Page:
An in-depth survey of green attitudes conducted in the UK and the US by
three WPP companies - Landor, Penn, Schoen & Berland and Cohn & Wolfe
- finds environmental attitudes transformed in both countries
Awareness growing fast on both sides of Atlantic
(ImagePower survey: Green brands)
survey for 2007, conducted in parallel in Britain and America, has revealed a rapidly greening environment for brands.
Environmental concern is now spreading beyond green-aware European vanguard nations. In both the UK and the US, fear of global warming is now lodged in the public consciousness and there is a widespread appetite for greater action to combat the threats.
We also found that there is a role for responsible brands to lead and educate their consumers in engaging with green issues. And that means there's a business opportunity for brands willing to commit to change.
Our study is based on a large sample internet survey conducted by Penn, Schoen & Berland Internet Surveys Group in April 2007.
In the UK, the dramatic shift to green attitudes is one of the fastest revolutions in public thinking and behaviour ever seen. Today 60 per cent of Britons - united across all regions - spontaneously identify global warming and climate change as the biggest issue facing the planet today. A year ago, green was a fringe issue.
In the US recognition of global warming is rather lower at 40 per cent, with pollution and waste still seen as important worries. But awareness and understanding are clearly growing. In our 2006 survey, most US consumers were unfamiliar with 'green', confused about its meaning and caring little about their own actions.
Today, green is no longer a marginal issue for fanatics: the American public is engaging with green issues in large numbers - displaying green attitudes and behaviour as strong as anyone's.
Everybody's doing it
In the UK there is now an unquestioned expectation that everyone will embrace some shade of green behaviour in their day-to-day life.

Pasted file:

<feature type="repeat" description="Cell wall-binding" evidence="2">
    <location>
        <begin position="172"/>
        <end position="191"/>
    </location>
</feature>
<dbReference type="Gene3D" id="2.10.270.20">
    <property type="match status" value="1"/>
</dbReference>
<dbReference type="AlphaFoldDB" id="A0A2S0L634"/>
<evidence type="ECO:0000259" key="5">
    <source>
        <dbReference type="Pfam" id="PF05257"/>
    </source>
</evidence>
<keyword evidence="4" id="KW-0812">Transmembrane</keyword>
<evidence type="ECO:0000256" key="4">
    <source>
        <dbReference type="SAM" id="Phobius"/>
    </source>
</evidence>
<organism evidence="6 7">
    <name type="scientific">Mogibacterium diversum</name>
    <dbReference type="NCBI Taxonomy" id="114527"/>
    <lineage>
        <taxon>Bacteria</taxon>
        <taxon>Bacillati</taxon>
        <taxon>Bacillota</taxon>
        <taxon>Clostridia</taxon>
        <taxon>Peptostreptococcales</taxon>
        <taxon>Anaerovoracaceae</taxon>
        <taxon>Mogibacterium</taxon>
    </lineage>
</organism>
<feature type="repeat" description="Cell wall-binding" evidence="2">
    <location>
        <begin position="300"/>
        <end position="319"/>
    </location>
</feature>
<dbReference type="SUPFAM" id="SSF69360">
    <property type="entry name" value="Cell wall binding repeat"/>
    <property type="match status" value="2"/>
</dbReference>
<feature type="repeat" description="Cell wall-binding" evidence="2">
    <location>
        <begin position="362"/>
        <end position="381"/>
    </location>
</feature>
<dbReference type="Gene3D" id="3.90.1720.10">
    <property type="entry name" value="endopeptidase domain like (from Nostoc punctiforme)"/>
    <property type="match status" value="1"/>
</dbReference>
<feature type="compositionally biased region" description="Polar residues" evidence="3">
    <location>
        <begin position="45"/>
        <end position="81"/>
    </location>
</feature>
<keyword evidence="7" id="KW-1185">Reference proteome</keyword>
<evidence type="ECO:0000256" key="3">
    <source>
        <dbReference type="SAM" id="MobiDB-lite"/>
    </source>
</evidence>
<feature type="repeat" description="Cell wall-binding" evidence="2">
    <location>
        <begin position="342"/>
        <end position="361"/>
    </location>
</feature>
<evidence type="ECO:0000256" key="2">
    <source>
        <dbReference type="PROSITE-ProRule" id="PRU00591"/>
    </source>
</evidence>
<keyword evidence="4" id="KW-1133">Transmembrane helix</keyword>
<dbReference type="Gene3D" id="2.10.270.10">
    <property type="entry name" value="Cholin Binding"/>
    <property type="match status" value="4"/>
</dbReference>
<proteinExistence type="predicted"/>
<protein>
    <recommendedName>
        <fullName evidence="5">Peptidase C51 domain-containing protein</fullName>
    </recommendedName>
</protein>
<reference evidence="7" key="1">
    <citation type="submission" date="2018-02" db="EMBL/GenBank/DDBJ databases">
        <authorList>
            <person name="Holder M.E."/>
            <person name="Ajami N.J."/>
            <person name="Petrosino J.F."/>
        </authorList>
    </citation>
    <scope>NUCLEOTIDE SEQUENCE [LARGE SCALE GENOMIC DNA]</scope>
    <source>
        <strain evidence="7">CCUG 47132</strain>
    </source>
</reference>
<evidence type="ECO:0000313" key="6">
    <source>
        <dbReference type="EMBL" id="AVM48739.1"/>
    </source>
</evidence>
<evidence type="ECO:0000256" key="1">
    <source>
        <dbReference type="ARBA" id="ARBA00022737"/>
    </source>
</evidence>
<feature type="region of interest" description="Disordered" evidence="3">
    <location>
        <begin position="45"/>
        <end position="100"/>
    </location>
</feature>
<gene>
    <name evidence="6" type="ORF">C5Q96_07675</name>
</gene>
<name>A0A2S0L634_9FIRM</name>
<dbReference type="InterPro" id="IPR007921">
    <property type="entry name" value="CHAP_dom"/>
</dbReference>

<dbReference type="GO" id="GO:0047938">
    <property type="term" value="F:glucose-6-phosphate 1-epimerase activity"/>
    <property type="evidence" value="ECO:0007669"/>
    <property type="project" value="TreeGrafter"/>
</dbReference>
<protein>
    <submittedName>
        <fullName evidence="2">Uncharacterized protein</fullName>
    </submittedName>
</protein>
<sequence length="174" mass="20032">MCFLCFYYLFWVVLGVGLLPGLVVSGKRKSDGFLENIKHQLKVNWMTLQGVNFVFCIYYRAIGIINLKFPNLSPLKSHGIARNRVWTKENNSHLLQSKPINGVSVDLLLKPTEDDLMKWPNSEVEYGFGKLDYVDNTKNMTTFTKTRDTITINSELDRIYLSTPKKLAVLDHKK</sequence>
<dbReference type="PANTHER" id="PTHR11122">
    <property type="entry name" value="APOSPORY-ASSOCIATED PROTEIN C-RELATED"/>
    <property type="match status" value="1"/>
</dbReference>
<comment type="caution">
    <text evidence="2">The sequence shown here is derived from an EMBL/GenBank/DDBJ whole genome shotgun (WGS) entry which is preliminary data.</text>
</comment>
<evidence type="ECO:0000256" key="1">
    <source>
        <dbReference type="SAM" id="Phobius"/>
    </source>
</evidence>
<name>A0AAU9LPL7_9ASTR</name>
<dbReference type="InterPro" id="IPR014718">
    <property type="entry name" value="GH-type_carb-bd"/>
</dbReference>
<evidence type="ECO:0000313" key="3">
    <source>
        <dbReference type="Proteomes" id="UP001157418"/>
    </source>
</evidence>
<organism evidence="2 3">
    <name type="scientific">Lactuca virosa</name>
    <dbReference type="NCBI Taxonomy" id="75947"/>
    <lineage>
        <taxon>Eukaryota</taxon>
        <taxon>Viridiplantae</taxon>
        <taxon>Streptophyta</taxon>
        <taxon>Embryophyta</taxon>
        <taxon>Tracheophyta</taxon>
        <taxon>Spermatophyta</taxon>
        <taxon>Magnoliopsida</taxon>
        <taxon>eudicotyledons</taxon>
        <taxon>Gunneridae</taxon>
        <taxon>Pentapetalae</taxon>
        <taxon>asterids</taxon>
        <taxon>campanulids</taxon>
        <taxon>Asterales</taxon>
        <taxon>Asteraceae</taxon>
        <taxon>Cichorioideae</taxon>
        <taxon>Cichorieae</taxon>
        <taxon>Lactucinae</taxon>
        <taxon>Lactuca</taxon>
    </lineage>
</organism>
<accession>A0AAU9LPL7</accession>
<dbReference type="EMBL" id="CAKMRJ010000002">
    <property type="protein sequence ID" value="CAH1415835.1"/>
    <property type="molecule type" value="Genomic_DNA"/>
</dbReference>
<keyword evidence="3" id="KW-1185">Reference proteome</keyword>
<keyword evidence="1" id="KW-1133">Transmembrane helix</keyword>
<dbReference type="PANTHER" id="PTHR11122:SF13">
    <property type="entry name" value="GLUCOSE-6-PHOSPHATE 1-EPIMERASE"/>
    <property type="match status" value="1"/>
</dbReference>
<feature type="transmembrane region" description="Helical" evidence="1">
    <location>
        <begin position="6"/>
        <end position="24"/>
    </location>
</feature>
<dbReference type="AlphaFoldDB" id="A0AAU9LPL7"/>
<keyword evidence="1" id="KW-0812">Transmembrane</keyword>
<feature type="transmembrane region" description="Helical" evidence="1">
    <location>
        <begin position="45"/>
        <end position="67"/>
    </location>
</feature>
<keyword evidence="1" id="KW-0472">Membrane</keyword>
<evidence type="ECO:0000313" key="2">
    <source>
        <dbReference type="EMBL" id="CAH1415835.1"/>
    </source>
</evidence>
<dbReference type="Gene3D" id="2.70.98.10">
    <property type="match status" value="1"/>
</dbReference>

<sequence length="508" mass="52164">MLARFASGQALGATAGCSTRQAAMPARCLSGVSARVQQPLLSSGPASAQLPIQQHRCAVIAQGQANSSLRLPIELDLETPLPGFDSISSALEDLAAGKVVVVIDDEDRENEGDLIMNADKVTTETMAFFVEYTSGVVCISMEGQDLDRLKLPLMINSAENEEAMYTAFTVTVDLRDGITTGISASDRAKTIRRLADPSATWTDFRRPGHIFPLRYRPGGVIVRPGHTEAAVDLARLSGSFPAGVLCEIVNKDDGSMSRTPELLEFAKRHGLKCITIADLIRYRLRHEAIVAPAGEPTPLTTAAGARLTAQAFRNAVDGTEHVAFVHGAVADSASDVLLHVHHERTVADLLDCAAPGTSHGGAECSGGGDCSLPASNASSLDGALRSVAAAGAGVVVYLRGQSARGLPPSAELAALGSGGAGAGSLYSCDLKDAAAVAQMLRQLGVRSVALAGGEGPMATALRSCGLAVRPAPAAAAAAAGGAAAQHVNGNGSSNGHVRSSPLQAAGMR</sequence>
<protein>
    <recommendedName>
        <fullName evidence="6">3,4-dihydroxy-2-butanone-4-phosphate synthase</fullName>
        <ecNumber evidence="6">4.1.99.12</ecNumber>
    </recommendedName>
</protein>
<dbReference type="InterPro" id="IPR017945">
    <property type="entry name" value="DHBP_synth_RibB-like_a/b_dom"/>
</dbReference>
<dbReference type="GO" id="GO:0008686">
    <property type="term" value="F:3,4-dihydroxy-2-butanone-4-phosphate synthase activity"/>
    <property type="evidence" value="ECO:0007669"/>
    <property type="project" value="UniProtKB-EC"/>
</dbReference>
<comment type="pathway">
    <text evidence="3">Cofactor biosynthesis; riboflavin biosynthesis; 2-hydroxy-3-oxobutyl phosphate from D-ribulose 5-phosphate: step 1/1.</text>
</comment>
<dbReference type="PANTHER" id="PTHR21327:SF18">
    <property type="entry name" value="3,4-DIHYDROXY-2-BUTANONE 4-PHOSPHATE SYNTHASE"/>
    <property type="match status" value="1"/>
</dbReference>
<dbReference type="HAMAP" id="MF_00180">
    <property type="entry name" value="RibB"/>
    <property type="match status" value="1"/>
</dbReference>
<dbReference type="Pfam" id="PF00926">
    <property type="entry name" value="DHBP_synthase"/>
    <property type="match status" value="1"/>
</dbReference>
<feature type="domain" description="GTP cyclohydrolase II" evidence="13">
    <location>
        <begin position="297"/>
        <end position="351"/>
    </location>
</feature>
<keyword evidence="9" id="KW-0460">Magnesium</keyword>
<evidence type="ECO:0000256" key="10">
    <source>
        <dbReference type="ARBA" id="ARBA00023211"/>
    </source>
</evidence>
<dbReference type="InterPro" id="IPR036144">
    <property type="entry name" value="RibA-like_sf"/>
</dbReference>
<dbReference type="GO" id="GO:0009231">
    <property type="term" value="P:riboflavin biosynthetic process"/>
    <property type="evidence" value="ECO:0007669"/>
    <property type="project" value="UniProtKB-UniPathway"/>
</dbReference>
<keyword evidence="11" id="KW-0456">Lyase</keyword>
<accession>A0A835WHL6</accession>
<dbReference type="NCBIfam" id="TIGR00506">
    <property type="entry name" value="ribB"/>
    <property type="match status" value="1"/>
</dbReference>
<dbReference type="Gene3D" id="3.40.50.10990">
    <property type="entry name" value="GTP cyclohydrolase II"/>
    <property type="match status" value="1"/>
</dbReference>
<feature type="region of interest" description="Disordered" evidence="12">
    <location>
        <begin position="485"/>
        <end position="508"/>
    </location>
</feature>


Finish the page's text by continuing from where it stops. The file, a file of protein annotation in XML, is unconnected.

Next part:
There has been a widespread shift to green behaviour and we are highly sensitized to issues of waste. Amongst the total UK population:
- 61 per cent buy recycled products some or all of the time.
- 56 per cent take their own carrier bags to the supermarket.
- Britons are increasingly wary of emissions from personal transport.
- 87 per cent choose cars with energy-efficient engines or reduced emissions.
- 59 per cent take public transport to work, or join a car pool.
- Only 6 per cent now claim to drive a fast, sporty car.
- Only 4 per cent want an off-roader or heavy loader.
A third of us are attitudinally Strong Green: they see the impact lifestyle has on the planet and take real action to address it. Mid and Light Greens make up another 40 per cent - with gradually decreasing zeal for action. The remaining third are green-aware but less active about solutions - through apathy or self-interest.
The picture is fairly similar in the US. Segment proportions are not dissimilar to the UK - if anything, they are even 'more green'. But we must take account of different understanding of Green in US versus UK, plus the usual positivity of Americans in surveys.
Strong Greens in the UK are typically older, life-experienced men: 50+, well educated, married, living in suburban and rural areas. Their kids have moved out and they have time to consider and discuss green issues and implications for their families. They recycle regularly, buy recycled products and invest in energy efficient home appliances. But they also actively avoid waste - taking bags to the supermarket, driving a fuel-efficient car and washing it without a hosepipe.